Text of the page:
SERGEANT BLAINE FORESTER (from his sick bed): “The Becketts will always have my loyalty and my halberd. I need no fancy trinkets, but some coin to buy a beer each day would be welcome. That is all. I used to serve for pay when you had your estate. Of course, when we were displaced, I did not expect you to pay me a wage. Now that we are coming into some coin though, perhaps a few coins each month would be possible. It is a small matter at the end of the day though.”

OWEN BECKETT: “Granny has kept us all on our feet more times than we can count. All those herbs and strange concoctions must cost something. Something tells me that we shall need her services many times in the future. It might be wise to take a small percentage of whatever we gain and put it towards restocking her stash of elixirs and such. Elwood and I could probably find all of her herbs for free, but feeding the family every day has consumed all of our time and energy. I am exhausted, by the way.”

RAYMOND BECKETT: “Along similar lines, it would not hurt to make small regular donations to both the Temple of St. Cuthbert, here in the village, and the shrine in the Keep. Sooner or later, we may need more than Granny’s healing, and the clerics will have to ask themselves why they should help us. Sure, Brother Lewie has connections with the curate and Brother Liam has ties to the vicar, but do not forget that we are newcomers here. They barely know us, and they are preparing for a major siege. Healing us with anything beyond minor salves and poultices may not be very high on their priority list.”

ACOLYTE DENSTON BECKETT: “From experience, I do not expect you heathens to worship the one true God (Pholtus), but it is only fitting that you allot me the same amount of coin that you dedicate to your temple or shrine. I must have something to donate on our behalf.”

DAGIS: “I require no coins. Sir Callum… and you all… have provided me with meals; a warm, dry place to sleep; and protection; as well as some armor and a weapon. I need little else.”

SIR RAYNARD BECKETT (throwing a handful of walnuts at Dagis): “That’s because you are a squire! We are supposed to provide for you, and you are supposed to be poor until you make something of yourself some day… maybe… if you live. The rest of us are not squires. I’m not greedy, but I like gold as much as the next man. I shall happily accompany or lead the next expedition. I need a break from hunting anyway. As a sport, it is good fun. As an occupation, it is drudgery.”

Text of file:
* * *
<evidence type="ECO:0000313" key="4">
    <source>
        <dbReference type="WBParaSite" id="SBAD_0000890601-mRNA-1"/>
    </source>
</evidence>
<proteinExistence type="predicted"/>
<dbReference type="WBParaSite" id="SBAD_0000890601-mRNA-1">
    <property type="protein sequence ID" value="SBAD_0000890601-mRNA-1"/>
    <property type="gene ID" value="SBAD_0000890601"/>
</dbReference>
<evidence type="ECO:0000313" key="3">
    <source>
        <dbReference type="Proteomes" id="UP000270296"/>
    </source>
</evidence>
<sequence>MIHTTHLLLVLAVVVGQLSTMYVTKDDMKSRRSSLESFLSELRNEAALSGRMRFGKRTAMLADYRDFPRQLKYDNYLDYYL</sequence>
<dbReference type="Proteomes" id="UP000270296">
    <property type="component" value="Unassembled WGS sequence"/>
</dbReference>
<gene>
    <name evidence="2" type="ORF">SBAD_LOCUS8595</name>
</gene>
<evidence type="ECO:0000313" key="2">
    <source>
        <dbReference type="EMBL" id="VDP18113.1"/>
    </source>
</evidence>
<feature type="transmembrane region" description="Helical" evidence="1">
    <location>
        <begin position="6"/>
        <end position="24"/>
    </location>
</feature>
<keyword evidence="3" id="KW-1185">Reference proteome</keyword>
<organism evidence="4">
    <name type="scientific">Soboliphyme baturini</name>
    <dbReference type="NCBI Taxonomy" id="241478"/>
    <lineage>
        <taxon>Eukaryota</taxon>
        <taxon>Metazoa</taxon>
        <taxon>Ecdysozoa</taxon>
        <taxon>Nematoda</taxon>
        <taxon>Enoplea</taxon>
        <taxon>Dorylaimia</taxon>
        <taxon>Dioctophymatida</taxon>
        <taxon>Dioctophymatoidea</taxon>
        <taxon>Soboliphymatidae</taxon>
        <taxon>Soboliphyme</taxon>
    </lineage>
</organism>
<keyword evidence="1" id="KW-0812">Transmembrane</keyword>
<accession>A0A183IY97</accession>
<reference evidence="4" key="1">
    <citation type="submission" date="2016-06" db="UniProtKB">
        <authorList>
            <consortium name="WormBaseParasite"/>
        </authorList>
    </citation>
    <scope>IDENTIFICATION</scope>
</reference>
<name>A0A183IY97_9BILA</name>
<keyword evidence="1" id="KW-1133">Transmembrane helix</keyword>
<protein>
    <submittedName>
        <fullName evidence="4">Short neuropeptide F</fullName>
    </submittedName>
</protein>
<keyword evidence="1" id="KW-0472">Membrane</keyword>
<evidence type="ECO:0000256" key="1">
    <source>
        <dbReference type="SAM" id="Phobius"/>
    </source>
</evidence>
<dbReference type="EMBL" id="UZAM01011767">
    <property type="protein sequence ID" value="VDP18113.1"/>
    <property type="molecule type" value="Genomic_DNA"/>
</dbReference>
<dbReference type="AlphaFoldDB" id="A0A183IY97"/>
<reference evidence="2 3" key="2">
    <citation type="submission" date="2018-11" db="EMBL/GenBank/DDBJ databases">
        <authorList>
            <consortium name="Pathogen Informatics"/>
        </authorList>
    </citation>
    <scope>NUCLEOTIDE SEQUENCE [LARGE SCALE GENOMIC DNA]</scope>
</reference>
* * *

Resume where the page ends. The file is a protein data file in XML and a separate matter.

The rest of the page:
KENRICK THE KENNELMAN: “I have felt rather useless as a kennelman since we lost our pack of hounds back home. On your advice, I found employment with Lord Balin, assisting his kennelman and caring for his hounds. I need little else, but I agree with Blaine that a few silver moons to buy a drink would be nice. As much as my employer treats me well, I am still your man as long as you would have me. Say the word and I shall return to your active service.”

FINN THE FARRIER: “I too am working each day for Lord Balin, on your orders. Though I sought employment with the armorer, seeking to learn some of his trade, they had need of my skills with horses so I work each day in the baronial stables. There is no pay, but I have shelter, food, and drink. They even offered me permanent employment, but I told them that I remain in the service of the Becketts. A wage of some sort would be nice though. I leave the details to you.”

MARIN THE PILOT: “I will take whatever you give me. I am grateful that you tried to save my pa. For that, you have my service. As long as I have food, drink, a place to sleep, and some protection, I am yours. I never had no armor or more than a staff or sling, but I get by just fine. I can ferry your anywhere on the lake, run errands, and find out many things from the locals. I am a decent cook too.”

ELWOOD BECKETT: “I have been talking with some of the locals, and I heard of a few people that live together in the forest, sharing all of their food, clothing, and equipment. Each person contributes what he can, depending on his skills, and takes whatever he really needs. When they get donations or gifts from new members, they divide it equally among them all. When they need coin for something, they all decide what to do.”

RAYNARD BECKETT (throwing walnuts at Elwood this time): “Like that would ever work. Be quiet.”

KIERAN BECKETT: “My good cousin is correct in that we cannot go leaderless. The idea of equality is silly, but we might learn something useful from even these strange forest denizens.”

RAYNARD BECKETT (picking up more walnuts): “Forest what?”

KIERAN BECKETT (his hands raised to shield his face): “People that live in the forest, cousin. We could learn even from them. We might take a small percentage of each windfall and divide that equally so that all have at least a few coppers to spend in the village. In this village, we may need to make it a few silvers, as everything is so overpriced. With a small percentage going to spending money and a small percentage going to research, Lord Roger could divide the rest as he sees fit, paying for training, buying supplies, or awarding more coin to those that deserve it most. ”

Sir Raynard put down his handful of walnuts, but discussion continued for some time…